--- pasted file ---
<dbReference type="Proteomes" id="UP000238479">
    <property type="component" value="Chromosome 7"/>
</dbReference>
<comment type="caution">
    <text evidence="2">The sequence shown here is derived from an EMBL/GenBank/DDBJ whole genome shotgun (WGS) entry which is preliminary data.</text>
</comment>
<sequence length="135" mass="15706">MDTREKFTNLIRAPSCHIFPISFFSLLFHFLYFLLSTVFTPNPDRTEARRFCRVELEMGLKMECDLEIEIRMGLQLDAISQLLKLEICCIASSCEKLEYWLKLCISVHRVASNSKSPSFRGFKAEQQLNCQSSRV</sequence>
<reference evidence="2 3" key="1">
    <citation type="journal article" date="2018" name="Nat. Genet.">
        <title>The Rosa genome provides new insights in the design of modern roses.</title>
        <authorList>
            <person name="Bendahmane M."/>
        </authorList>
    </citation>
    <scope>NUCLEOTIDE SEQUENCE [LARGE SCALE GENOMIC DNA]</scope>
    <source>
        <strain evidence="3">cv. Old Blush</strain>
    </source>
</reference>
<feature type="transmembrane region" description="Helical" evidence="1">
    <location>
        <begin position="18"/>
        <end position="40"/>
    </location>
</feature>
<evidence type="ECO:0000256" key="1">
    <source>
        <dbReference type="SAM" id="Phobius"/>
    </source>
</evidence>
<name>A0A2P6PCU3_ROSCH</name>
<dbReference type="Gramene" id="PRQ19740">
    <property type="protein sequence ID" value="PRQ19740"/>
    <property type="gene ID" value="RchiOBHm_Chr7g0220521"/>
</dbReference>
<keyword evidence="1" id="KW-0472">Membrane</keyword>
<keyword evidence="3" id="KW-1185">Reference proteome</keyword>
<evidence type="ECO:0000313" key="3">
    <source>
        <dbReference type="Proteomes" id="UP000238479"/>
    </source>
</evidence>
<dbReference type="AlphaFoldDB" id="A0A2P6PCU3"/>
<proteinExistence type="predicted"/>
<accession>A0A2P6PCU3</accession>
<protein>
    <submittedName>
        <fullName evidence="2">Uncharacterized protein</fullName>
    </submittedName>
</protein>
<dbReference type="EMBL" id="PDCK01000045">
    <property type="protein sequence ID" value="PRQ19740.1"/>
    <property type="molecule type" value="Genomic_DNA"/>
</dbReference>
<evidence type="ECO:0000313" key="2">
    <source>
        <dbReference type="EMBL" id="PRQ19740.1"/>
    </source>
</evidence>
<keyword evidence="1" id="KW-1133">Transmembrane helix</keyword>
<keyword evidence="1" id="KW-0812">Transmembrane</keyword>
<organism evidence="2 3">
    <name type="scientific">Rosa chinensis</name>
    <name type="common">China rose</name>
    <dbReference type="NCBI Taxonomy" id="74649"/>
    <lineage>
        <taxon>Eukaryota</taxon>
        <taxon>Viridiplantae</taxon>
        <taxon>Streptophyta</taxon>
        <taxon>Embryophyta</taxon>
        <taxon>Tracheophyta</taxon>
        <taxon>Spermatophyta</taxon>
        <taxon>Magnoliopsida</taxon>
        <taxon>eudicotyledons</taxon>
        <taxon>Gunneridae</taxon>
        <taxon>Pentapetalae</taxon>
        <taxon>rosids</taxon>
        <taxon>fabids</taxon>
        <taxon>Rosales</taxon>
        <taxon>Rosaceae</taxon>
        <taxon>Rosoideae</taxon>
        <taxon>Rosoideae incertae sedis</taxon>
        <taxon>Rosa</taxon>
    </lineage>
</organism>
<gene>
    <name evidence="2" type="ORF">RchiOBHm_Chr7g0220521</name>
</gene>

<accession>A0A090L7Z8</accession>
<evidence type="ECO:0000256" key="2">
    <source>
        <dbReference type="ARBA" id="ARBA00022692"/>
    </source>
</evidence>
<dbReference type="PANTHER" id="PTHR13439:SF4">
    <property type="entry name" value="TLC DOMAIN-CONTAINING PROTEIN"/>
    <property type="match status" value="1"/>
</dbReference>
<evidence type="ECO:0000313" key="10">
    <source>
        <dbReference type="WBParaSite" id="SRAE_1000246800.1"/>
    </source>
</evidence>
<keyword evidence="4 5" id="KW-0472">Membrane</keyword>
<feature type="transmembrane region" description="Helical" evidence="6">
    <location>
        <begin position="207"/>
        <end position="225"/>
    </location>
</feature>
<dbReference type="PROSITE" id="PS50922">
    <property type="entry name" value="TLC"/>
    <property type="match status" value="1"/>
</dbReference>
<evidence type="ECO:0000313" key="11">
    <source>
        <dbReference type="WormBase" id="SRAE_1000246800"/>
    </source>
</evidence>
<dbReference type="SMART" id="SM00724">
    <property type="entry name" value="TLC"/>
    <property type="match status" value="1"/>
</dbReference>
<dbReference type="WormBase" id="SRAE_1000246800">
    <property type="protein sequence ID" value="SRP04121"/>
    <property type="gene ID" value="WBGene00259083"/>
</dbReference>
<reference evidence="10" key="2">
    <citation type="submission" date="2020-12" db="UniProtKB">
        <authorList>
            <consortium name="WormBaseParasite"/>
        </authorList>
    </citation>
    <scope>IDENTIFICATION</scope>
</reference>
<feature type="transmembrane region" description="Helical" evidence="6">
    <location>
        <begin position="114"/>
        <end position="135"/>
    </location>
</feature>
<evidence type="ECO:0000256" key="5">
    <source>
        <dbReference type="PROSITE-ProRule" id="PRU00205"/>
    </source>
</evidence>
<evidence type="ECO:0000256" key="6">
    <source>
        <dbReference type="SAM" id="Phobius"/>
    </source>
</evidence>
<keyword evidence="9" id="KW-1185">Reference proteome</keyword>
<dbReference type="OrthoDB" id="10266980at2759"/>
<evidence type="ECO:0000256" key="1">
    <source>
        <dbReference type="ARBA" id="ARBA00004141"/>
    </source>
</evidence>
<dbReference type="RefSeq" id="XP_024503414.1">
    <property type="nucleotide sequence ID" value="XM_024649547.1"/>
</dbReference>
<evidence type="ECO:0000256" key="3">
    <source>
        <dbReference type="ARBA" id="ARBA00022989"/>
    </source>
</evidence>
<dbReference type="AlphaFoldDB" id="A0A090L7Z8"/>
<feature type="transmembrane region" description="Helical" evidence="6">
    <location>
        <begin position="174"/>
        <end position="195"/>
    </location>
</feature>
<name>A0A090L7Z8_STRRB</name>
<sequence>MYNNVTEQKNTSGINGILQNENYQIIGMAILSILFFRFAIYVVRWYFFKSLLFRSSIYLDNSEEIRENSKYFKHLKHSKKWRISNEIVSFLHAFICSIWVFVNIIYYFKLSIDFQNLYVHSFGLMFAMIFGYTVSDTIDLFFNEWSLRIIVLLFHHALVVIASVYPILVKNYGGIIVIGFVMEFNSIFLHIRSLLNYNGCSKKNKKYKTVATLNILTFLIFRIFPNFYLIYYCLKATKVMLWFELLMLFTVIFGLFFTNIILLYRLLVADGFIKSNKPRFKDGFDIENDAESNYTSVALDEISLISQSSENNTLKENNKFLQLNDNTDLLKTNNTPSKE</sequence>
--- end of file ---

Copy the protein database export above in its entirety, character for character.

<dbReference type="Proteomes" id="UP000238479">
    <property type="component" value="Chromosome 7"/>
</dbReference>
<comment type="caution">
    <text evidence="2">The sequence shown here is derived from an EMBL/GenBank/DDBJ whole genome shotgun (WGS) entry which is preliminary data.</text>
</comment>
<sequence length="135" mass="15706">MDTREKFTNLIRAPSCHIFPISFFSLLFHFLYFLLSTVFTPNPDRTEARRFCRVELEMGLKMECDLEIEIRMGLQLDAISQLLKLEICCIASSCEKLEYWLKLCISVHRVASNSKSPSFRGFKAEQQLNCQSSRV</sequence>
<reference evidence="2 3" key="1">
    <citation type="journal article" date="2018" name="Nat. Genet.">
        <title>The Rosa genome provides new insights in the design of modern roses.</title>
        <authorList>
            <person name="Bendahmane M."/>
        </authorList>
    </citation>
    <scope>NUCLEOTIDE SEQUENCE [LARGE SCALE GENOMIC DNA]</scope>
    <source>
        <strain evidence="3">cv. Old Blush</strain>
    </source>
</reference>
<feature type="transmembrane region" description="Helical" evidence="1">
    <location>
        <begin position="18"/>
        <end position="40"/>
    </location>
</feature>
<evidence type="ECO:0000256" key="1">
    <source>
        <dbReference type="SAM" id="Phobius"/>
    </source>
</evidence>
<name>A0A2P6PCU3_ROSCH</name>
<dbReference type="Gramene" id="PRQ19740">
    <property type="protein sequence ID" value="PRQ19740"/>
    <property type="gene ID" value="RchiOBHm_Chr7g0220521"/>
</dbReference>
<keyword evidence="1" id="KW-0472">Membrane</keyword>
<keyword evidence="3" id="KW-1185">Reference proteome</keyword>
<evidence type="ECO:0000313" key="3">
    <source>
        <dbReference type="Proteomes" id="UP000238479"/>
    </source>
</evidence>
<dbReference type="AlphaFoldDB" id="A0A2P6PCU3"/>
<proteinExistence type="predicted"/>
<accession>A0A2P6PCU3</accession>
<protein>
    <submittedName>
        <fullName evidence="2">Uncharacterized protein</fullName>
    </submittedName>
</protein>
<dbReference type="EMBL" id="PDCK01000045">
    <property type="protein sequence ID" value="PRQ19740.1"/>
    <property type="molecule type" value="Genomic_DNA"/>
</dbReference>
<evidence type="ECO:0000313" key="2">
    <source>
        <dbReference type="EMBL" id="PRQ19740.1"/>
    </source>
</evidence>
<keyword evidence="1" id="KW-1133">Transmembrane helix</keyword>
<keyword evidence="1" id="KW-0812">Transmembrane</keyword>
<organism evidence="2 3">
    <name type="scientific">Rosa chinensis</name>
    <name type="common">China rose</name>
    <dbReference type="NCBI Taxonomy" id="74649"/>
    <lineage>
        <taxon>Eukaryota</taxon>
        <taxon>Viridiplantae</taxon>
        <taxon>Streptophyta</taxon>
        <taxon>Embryophyta</taxon>
        <taxon>Tracheophyta</taxon>
        <taxon>Spermatophyta</taxon>
        <taxon>Magnoliopsida</taxon>
        <taxon>eudicotyledons</taxon>
        <taxon>Gunneridae</taxon>
        <taxon>Pentapetalae</taxon>
        <taxon>rosids</taxon>
        <taxon>fabids</taxon>
        <taxon>Rosales</taxon>
        <taxon>Rosaceae</taxon>
        <taxon>Rosoideae</taxon>
        <taxon>Rosoideae incertae sedis</taxon>
        <taxon>Rosa</taxon>
    </lineage>
</organism>
<gene>
    <name evidence="2" type="ORF">RchiOBHm_Chr7g0220521</name>
</gene>

<accession>A0A090L7Z8</accession>
<evidence type="ECO:0000256" key="2">
    <source>
        <dbReference type="ARBA" id="ARBA00022692"/>
    </source>
</evidence>
<dbReference type="PANTHER" id="PTHR13439:SF4">
    <property type="entry name" value="TLC DOMAIN-CONTAINING PROTEIN"/>
    <property type="match status" value="1"/>
</dbReference>
<evidence type="ECO:0000313" key="10">
    <source>
        <dbReference type="WBParaSite" id="SRAE_1000246800.1"/>
    </source>
</evidence>
<keyword evidence="4 5" id="KW-0472">Membrane</keyword>
<feature type="transmembrane region" description="Helical" evidence="6">
    <location>
        <begin position="207"/>
        <end position="225"/>
    </location>
</feature>
<dbReference type="PROSITE" id="PS50922">
    <property type="entry name" value="TLC"/>
    <property type="match status" value="1"/>
</dbReference>
<evidence type="ECO:0000313" key="11">
    <source>
        <dbReference type="WormBase" id="SRAE_1000246800"/>
    </source>
</evidence>
<dbReference type="SMART" id="SM00724">
    <property type="entry name" value="TLC"/>
    <property type="match status" value="1"/>
</dbReference>
<dbReference type="WormBase" id="SRAE_1000246800">
    <property type="protein sequence ID" value="SRP04121"/>
    <property type="gene ID" value="WBGene00259083"/>
</dbReference>
<reference evidence="10" key="2">
    <citation type="submission" date="2020-12" db="UniProtKB">
        <authorList>
            <consortium name="WormBaseParasite"/>
        </authorList>
    </citation>
    <scope>IDENTIFICATION</scope>
</reference>
<feature type="transmembrane region" description="Helical" evidence="6">
    <location>
        <begin position="114"/>
        <end position="135"/>
    </location>
</feature>
<evidence type="ECO:0000256" key="5">
    <source>
        <dbReference type="PROSITE-ProRule" id="PRU00205"/>
    </source>
</evidence>
<evidence type="ECO:0000256" key="6">
    <source>
        <dbReference type="SAM" id="Phobius"/>
    </source>
</evidence>
<keyword evidence="9" id="KW-1185">Reference proteome</keyword>
<dbReference type="OrthoDB" id="10266980at2759"/>
<evidence type="ECO:0000256" key="1">
    <source>
        <dbReference type="ARBA" id="ARBA00004141"/>
    </source>
</evidence>
<dbReference type="RefSeq" id="XP_024503414.1">
    <property type="nucleotide sequence ID" value="XM_024649547.1"/>
</dbReference>
<evidence type="ECO:0000256" key="3">
    <source>
        <dbReference type="ARBA" id="ARBA00022989"/>
    </source>
</evidence>
<dbReference type="AlphaFoldDB" id="A0A090L7Z8"/>
<feature type="transmembrane region" description="Helical" evidence="6">
    <location>
        <begin position="174"/>
        <end position="195"/>
    </location>
</feature>
<name>A0A090L7Z8_STRRB</name>
<sequence>MYNNVTEQKNTSGINGILQNENYQIIGMAILSILFFRFAIYVVRWYFFKSLLFRSSIYLDNSEEIRENSKYFKHLKHSKKWRISNEIVSFLHAFICSIWVFVNIIYYFKLSIDFQNLYVHSFGLMFAMIFGYTVSDTIDLFFNEWSLRIIVLLFHHALVVIASVYPILVKNYGGIIVIGFVMEFNSIFLHIRSLLNYNGCSKKNKKYKTVATLNILTFLIFRIFPNFYLIYYCLKATKVMLWFELLMLFTVIFGLFFTNIILLYRLLVADGFIKSNKPRFKDGFDIENDAESNYTSVALDEISLISQSSENNTLKENNKFLQLNDNTDLLKTNNTPSKE</sequence>